MILWAUKEE -- Some players might have crossed their fingers behind their backs and said no. Keon Broxton looked straight ahead and said yes.Did seeing a teammate start out of position in Broxton's regular spot light a fire under the second-year center fielder?"I'd be lying if I said it didn't. It
MILWAUKEE -- Some players might have crossed their fingers behind their backs and said no. Keon Broxton looked straight ahead and said yes.
Did seeing a teammate start out of position in Broxton's regular spot light a fire under the second-year center fielder?
"I'd be lying if I said it didn't. It definitely does," said Broxton after hitting two of the Brewers' five home runs in Wednesday's 7-6 win over the Pirates at Miller Park. "I definitely feel like I want to be out there playing and helping the team."
Broxton was on the bench the day before when Jonathan Villar made his first career start in center field. Broxton got in the game as a pinch-hitter and hit a home run, then hit two more solo shots Wednesday to give him three homers in the span of four plate appearances, and 19 home runs this season.
Broxton remains Milwaukee's streakiest player. He started the season 5-for-42 with 21 strikeouts, then got hot for a stretch of 101 at-bats in late April and May in which he posted a .960 OPS. He slipped back into a 4-for-49, 23-strikeout slump from May 26-June 10, then surged again to a 1.257 OPS through the end of June.
But then he went ice cold yet again -- a 3-for-50, 22-strikeout funk that led the Brewers to demote Broxton to the Minor Leagues on July 22.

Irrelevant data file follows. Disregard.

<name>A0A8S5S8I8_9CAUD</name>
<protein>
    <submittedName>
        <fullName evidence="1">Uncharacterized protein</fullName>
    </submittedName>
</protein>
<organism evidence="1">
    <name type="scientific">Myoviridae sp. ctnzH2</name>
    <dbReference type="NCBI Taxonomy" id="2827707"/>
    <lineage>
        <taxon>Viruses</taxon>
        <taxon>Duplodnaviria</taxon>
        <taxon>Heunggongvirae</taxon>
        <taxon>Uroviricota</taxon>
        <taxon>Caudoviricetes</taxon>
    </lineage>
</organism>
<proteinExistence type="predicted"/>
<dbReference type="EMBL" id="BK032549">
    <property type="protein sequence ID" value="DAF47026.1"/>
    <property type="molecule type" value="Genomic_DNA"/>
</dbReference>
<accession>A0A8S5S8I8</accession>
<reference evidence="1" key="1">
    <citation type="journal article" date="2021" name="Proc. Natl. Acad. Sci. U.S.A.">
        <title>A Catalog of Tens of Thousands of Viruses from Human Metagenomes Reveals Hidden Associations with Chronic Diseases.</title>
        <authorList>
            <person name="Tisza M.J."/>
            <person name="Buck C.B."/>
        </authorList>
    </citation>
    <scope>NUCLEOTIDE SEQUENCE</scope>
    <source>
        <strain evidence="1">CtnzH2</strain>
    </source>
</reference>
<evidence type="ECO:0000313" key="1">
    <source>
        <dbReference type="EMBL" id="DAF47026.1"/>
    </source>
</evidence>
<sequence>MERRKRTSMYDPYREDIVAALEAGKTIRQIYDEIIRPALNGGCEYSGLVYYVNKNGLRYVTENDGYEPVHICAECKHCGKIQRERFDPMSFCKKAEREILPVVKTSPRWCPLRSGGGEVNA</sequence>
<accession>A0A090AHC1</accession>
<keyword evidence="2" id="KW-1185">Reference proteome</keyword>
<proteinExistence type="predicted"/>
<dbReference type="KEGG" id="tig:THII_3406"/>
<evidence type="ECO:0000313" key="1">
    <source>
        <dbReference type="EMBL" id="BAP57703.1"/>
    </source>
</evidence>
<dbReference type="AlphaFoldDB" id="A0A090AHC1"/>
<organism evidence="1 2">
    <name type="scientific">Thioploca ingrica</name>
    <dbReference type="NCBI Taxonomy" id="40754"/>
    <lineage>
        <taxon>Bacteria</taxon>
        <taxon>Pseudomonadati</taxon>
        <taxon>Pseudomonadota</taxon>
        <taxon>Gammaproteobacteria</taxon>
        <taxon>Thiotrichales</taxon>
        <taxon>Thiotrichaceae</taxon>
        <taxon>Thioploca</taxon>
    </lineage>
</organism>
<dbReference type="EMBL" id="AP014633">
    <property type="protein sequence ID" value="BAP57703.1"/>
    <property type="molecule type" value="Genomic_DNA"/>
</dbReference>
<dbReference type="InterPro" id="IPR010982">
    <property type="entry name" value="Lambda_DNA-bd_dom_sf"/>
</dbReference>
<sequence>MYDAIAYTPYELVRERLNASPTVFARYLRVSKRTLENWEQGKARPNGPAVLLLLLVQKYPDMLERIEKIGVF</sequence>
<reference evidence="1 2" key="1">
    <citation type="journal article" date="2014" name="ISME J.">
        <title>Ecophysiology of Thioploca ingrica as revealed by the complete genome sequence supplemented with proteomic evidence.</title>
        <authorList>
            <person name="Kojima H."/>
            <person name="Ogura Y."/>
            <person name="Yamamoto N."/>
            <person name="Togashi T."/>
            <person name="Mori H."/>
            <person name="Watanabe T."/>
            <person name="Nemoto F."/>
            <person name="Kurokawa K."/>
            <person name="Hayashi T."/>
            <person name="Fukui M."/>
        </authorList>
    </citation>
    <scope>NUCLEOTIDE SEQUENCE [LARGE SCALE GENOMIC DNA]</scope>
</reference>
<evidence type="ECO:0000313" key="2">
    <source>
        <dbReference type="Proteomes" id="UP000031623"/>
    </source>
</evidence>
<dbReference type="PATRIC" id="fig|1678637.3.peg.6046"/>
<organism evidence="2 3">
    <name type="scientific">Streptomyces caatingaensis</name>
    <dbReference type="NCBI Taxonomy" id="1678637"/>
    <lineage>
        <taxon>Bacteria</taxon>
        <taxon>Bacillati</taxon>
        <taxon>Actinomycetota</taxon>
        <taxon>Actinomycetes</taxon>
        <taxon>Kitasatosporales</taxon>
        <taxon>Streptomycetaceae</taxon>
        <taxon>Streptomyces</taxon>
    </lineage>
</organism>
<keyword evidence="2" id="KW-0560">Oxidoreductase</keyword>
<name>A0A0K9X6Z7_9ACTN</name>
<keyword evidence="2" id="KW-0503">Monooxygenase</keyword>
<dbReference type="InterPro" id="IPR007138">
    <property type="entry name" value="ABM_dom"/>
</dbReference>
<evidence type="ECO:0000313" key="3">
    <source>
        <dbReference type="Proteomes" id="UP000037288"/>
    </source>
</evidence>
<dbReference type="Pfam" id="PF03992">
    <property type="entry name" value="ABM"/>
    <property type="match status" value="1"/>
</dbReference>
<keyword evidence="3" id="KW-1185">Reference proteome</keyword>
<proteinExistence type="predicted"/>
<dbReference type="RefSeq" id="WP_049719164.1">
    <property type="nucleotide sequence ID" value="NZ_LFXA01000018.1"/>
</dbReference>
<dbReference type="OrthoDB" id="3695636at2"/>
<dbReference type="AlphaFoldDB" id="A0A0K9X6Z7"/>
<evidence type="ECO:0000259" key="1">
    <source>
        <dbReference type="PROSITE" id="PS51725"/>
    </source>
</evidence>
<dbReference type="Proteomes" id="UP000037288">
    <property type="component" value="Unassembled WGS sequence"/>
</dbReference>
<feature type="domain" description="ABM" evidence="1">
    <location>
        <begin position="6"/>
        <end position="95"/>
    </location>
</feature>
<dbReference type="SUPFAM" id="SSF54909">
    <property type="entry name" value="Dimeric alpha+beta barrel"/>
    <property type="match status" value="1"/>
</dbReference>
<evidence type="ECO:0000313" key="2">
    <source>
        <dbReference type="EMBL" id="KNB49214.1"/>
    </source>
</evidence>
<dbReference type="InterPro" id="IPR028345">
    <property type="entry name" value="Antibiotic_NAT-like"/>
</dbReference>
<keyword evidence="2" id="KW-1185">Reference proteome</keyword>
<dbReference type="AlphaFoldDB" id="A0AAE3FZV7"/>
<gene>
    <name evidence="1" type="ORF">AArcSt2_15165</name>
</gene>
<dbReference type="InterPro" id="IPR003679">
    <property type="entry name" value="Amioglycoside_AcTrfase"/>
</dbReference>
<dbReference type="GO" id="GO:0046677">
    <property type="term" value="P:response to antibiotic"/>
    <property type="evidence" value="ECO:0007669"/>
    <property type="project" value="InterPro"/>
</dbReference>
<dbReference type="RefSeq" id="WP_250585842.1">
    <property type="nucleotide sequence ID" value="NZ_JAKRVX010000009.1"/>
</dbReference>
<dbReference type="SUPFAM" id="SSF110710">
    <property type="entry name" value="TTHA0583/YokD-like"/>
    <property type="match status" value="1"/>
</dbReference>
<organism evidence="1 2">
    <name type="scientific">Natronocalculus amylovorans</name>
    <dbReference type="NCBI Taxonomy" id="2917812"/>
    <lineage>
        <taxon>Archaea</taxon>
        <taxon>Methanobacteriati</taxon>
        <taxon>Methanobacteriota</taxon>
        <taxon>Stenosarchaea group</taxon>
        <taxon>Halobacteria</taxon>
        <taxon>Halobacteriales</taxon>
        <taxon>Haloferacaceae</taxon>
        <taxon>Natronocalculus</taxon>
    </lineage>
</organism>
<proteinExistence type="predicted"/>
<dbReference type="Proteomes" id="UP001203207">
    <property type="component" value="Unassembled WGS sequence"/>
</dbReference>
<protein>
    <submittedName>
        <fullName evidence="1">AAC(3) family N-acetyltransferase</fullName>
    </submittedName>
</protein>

Broxton returned Aug. 1 and has been productive since, with five home runs this month -- including the pair on Wednesday. But Broxton was in a 3-for-17 stretch when Brewers manager Craig Counsell decided to start switch-hitter Villar in center field on Tuesday night.
"I think Keon's got a great attitude. He really does," Counsell said. "I think Keon is motivated by his desire to get better. That's always been his deal. I applaud him for that. He wants the team to win. He'll do whatever. He'll be the first guy cheering you on in the dugout if he's not playing. I think Keon is a guy who is a part of this and that's why he keeps getting chances, and he can impact the game."
Said Broxton: "If I'm not doing it at that time, I have to be respectful of what Counsell wants. So it does [bother me to lose playing time], but at the end of the day, I know I have a goal every day, and that's just to get better and be the best that I can to help the team."
Broxton will continue to get chances, Counsell said. He is more important to the team than ever, with the news Tuesday that top Brewers prospect Lewis Brinson is sidelined four to six weeks with a strained left hamstring. Brinson has also seen time in center field for the Brewers this season.
"[Broxton's bat] can disappear for a little while, as he's gone through some dry spells this year, but it can also be really impactful," Counsell said. "Obviously, today he was really impactful. [Tuesday] night he was impactful. When you can impact games like that, you keep getting chances."
Said Broxton: "It's a grind. That's for everyone playing baseball. But yeah, it's fun. That's a roller coaster I'm willing to ride."
Adam McCalvy has covered the Brewers for MLB.com since 2001. Follow him on Twitter @AdamMcCalvy and like him on Facebook.